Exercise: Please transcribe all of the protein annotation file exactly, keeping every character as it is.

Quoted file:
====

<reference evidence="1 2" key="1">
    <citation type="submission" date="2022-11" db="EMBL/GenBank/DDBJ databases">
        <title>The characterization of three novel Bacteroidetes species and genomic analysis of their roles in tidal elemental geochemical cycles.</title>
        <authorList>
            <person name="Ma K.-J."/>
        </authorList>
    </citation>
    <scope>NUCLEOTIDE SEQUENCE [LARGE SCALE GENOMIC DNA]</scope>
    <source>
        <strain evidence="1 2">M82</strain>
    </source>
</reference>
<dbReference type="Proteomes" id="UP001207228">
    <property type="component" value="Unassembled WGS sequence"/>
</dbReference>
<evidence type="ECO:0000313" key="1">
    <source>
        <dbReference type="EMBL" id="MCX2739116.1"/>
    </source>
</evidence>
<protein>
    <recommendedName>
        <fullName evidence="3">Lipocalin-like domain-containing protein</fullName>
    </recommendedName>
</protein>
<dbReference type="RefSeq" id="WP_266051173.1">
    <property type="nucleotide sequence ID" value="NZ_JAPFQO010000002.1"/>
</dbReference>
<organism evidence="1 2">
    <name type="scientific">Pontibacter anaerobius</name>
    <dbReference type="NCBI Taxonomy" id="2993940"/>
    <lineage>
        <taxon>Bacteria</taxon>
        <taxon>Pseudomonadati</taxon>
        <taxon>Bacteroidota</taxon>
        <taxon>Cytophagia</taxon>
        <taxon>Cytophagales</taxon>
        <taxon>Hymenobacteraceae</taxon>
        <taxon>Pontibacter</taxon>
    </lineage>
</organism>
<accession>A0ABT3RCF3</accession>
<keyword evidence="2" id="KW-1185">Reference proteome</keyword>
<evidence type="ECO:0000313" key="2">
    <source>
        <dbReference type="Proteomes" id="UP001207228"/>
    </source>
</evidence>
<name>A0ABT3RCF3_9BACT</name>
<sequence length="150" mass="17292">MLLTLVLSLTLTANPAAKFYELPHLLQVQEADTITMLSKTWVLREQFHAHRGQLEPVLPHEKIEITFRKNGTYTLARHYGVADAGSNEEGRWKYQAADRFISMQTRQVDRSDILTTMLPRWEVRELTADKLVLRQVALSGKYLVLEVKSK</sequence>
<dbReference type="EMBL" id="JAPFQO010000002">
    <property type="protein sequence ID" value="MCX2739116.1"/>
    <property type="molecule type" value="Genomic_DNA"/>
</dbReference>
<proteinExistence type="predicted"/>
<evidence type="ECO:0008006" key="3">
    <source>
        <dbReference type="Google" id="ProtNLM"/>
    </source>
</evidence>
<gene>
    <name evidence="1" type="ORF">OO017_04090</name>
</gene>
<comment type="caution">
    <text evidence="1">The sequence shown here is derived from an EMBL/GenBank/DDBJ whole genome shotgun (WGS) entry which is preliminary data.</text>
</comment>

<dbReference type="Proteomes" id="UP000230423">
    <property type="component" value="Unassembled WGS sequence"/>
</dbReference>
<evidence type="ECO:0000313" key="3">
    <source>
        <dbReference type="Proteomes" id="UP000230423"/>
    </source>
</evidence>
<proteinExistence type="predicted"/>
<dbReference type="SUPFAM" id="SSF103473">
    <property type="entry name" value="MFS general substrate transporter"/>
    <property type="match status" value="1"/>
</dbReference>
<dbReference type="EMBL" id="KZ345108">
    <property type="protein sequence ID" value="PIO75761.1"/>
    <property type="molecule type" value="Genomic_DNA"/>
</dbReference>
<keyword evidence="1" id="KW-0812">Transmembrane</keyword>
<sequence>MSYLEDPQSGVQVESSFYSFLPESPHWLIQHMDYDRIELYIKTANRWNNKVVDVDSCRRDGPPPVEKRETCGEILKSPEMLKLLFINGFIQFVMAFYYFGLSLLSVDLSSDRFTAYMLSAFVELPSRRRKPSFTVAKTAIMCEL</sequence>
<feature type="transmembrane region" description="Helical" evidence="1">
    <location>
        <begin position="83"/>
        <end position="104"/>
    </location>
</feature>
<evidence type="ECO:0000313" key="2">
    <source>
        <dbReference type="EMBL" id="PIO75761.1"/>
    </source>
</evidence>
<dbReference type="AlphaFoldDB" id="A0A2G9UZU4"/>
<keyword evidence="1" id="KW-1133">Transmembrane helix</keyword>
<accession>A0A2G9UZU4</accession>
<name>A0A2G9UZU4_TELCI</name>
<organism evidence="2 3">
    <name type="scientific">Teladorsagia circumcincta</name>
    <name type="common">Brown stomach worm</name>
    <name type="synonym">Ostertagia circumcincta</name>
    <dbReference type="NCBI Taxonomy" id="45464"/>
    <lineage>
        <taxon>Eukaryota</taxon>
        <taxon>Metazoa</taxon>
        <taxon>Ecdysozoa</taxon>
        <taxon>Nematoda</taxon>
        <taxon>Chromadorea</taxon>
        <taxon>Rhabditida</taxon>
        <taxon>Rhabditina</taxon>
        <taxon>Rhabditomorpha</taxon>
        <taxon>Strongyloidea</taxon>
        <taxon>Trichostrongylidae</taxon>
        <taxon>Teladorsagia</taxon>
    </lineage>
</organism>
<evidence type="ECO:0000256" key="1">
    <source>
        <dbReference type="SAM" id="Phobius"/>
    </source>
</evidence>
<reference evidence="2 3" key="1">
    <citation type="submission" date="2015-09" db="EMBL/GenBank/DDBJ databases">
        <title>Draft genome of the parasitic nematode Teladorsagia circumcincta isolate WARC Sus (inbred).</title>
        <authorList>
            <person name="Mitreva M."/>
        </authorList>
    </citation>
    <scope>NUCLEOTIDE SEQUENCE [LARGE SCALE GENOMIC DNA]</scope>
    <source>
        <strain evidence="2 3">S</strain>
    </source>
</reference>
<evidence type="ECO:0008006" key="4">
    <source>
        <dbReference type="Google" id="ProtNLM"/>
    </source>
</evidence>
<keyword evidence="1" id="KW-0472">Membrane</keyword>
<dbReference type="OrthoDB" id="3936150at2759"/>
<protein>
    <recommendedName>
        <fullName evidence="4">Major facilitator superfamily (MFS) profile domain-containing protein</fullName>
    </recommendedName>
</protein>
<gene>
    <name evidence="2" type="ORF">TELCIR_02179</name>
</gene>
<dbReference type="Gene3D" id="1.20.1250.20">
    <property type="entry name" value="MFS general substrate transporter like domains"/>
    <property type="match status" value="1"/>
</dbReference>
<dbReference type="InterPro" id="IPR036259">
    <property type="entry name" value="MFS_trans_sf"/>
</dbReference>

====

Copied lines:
<reference evidence="1 2" key="1">
    <citation type="submission" date="2022-11" db="EMBL/GenBank/DDBJ databases">
        <title>The characterization of three novel Bacteroidetes species and genomic analysis of their roles in tidal elemental geochemical cycles.</title>
        <authorList>
            <person name="Ma K.-J."/>
        </authorList>
    </citation>
    <scope>NUCLEOTIDE SEQUENCE [LARGE SCALE GENOMIC DNA]</scope>
    <source>
        <strain evidence="1 2">M82</strain>
    </source>
</reference>
<dbReference type="Proteomes" id="UP001207228">
    <property type="component" value="Unassembled WGS sequence"/>
</dbReference>
<evidence type="ECO:0000313" key="1">
    <source>
        <dbReference type="EMBL" id="MCX2739116.1"/>
    </source>
</evidence>
<protein>
    <recommendedName>
        <fullName evidence="3">Lipocalin-like domain-containing protein</fullName>
    </recommendedName>
</protein>
<dbReference type="RefSeq" id="WP_266051173.1">
    <property type="nucleotide sequence ID" value="NZ_JAPFQO010000002.1"/>
</dbReference>
<organism evidence="1 2">
    <name type="scientific">Pontibacter anaerobius</name>
    <dbReference type="NCBI Taxonomy" id="2993940"/>
    <lineage>
        <taxon>Bacteria</taxon>
        <taxon>Pseudomonadati</taxon>
        <taxon>Bacteroidota</taxon>
        <taxon>Cytophagia</taxon>
        <taxon>Cytophagales</taxon>
        <taxon>Hymenobacteraceae</taxon>
        <taxon>Pontibacter</taxon>
    </lineage>
</organism>
<accession>A0ABT3RCF3</accession>
<keyword evidence="2" id="KW-1185">Reference proteome</keyword>
<evidence type="ECO:0000313" key="2">
    <source>
        <dbReference type="Proteomes" id="UP001207228"/>
    </source>
</evidence>
<name>A0ABT3RCF3_9BACT</name>
<sequence length="150" mass="17292">MLLTLVLSLTLTANPAAKFYELPHLLQVQEADTITMLSKTWVLREQFHAHRGQLEPVLPHEKIEITFRKNGTYTLARHYGVADAGSNEEGRWKYQAADRFISMQTRQVDRSDILTTMLPRWEVRELTADKLVLRQVALSGKYLVLEVKSK</sequence>
<dbReference type="EMBL" id="JAPFQO010000002">
    <property type="protein sequence ID" value="MCX2739116.1"/>
    <property type="molecule type" value="Genomic_DNA"/>
</dbReference>
<proteinExistence type="predicted"/>
<evidence type="ECO:0008006" key="3">
    <source>
        <dbReference type="Google" id="ProtNLM"/>
    </source>
</evidence>
<gene>
    <name evidence="1" type="ORF">OO017_04090</name>
</gene>
<comment type="caution">
    <text evidence="1">The sequence shown here is derived from an EMBL/GenBank/DDBJ whole genome shotgun (WGS) entry which is preliminary data.</text>
</comment>

<dbReference type="Proteomes" id="UP000230423">
    <property type="component" value="Unassembled WGS sequence"/>
</dbReference>
<evidence type="ECO:0000313" key="3">
    <source>
        <dbReference type="Proteomes" id="UP000230423"/>
    </source>
</evidence>
<proteinExistence type="predicted"/>
<dbReference type="SUPFAM" id="SSF103473">
    <property type="entry name" value="MFS general substrate transporter"/>
    <property type="match status" value="1"/>
</dbReference>
<dbReference type="EMBL" id="KZ345108">
    <property type="protein sequence ID" value="PIO75761.1"/>
    <property type="molecule type" value="Genomic_DNA"/>
</dbReference>
<keyword evidence="1" id="KW-0812">Transmembrane</keyword>
<sequence>MSYLEDPQSGVQVESSFYSFLPESPHWLIQHMDYDRIELYIKTANRWNNKVVDVDSCRRDGPPPVEKRETCGEILKSPEMLKLLFINGFIQFVMAFYYFGLSLLSVDLSSDRFTAYMLSAFVELPSRRRKPSFTVAKTAIMCEL</sequence>
<feature type="transmembrane region" description="Helical" evidence="1">
    <location>
        <begin position="83"/>
        <end position="104"/>
    </location>
</feature>
<evidence type="ECO:0000313" key="2">
    <source>
        <dbReference type="EMBL" id="PIO75761.1"/>
    </source>
</evidence>
<dbReference type="AlphaFoldDB" id="A0A2G9UZU4"/>
<keyword evidence="1" id="KW-1133">Transmembrane helix</keyword>
<accession>A0A2G9UZU4</accession>
<name>A0A2G9UZU4_TELCI</name>
<organism evidence="2 3">
    <name type="scientific">Teladorsagia circumcincta</name>
    <name type="common">Brown stomach worm</name>
    <name type="synonym">Ostertagia circumcincta</name>
    <dbReference type="NCBI Taxonomy" id="45464"/>
    <lineage>
        <taxon>Eukaryota</taxon>
        <taxon>Metazoa</taxon>
        <taxon>Ecdysozoa</taxon>
        <taxon>Nematoda</taxon>
        <taxon>Chromadorea</taxon>
        <taxon>Rhabditida</taxon>
        <taxon>Rhabditina</taxon>
        <taxon>Rhabditomorpha</taxon>
        <taxon>Strongyloidea</taxon>
        <taxon>Trichostrongylidae</taxon>
        <taxon>Teladorsagia</taxon>
    </lineage>
</organism>
<evidence type="ECO:0000256" key="1">
    <source>
        <dbReference type="SAM" id="Phobius"/>
    </source>
</evidence>
<reference evidence="2 3" key="1">
    <citation type="submission" date="2015-09" db="EMBL/GenBank/DDBJ databases">
        <title>Draft genome of the parasitic nematode Teladorsagia circumcincta isolate WARC Sus (inbred).</title>
        <authorList>
            <person name="Mitreva M."/>
        </authorList>
    </citation>
    <scope>NUCLEOTIDE SEQUENCE [LARGE SCALE GENOMIC DNA]</scope>
    <source>
        <strain evidence="2 3">S</strain>
    </source>
</reference>
<evidence type="ECO:0008006" key="4">
    <source>
        <dbReference type="Google" id="ProtNLM"/>
    </source>
</evidence>
<keyword evidence="1" id="KW-0472">Membrane</keyword>
<dbReference type="OrthoDB" id="3936150at2759"/>
<protein>
    <recommendedName>
        <fullName evidence="4">Major facilitator superfamily (MFS) profile domain-containing protein</fullName>
    </recommendedName>
</protein>
<gene>
    <name evidence="2" type="ORF">TELCIR_02179</name>
</gene>
<dbReference type="Gene3D" id="1.20.1250.20">
    <property type="entry name" value="MFS general substrate transporter like domains"/>
    <property type="match status" value="1"/>
</dbReference>
<dbReference type="InterPro" id="IPR036259">
    <property type="entry name" value="MFS_trans_sf"/>
</dbReference>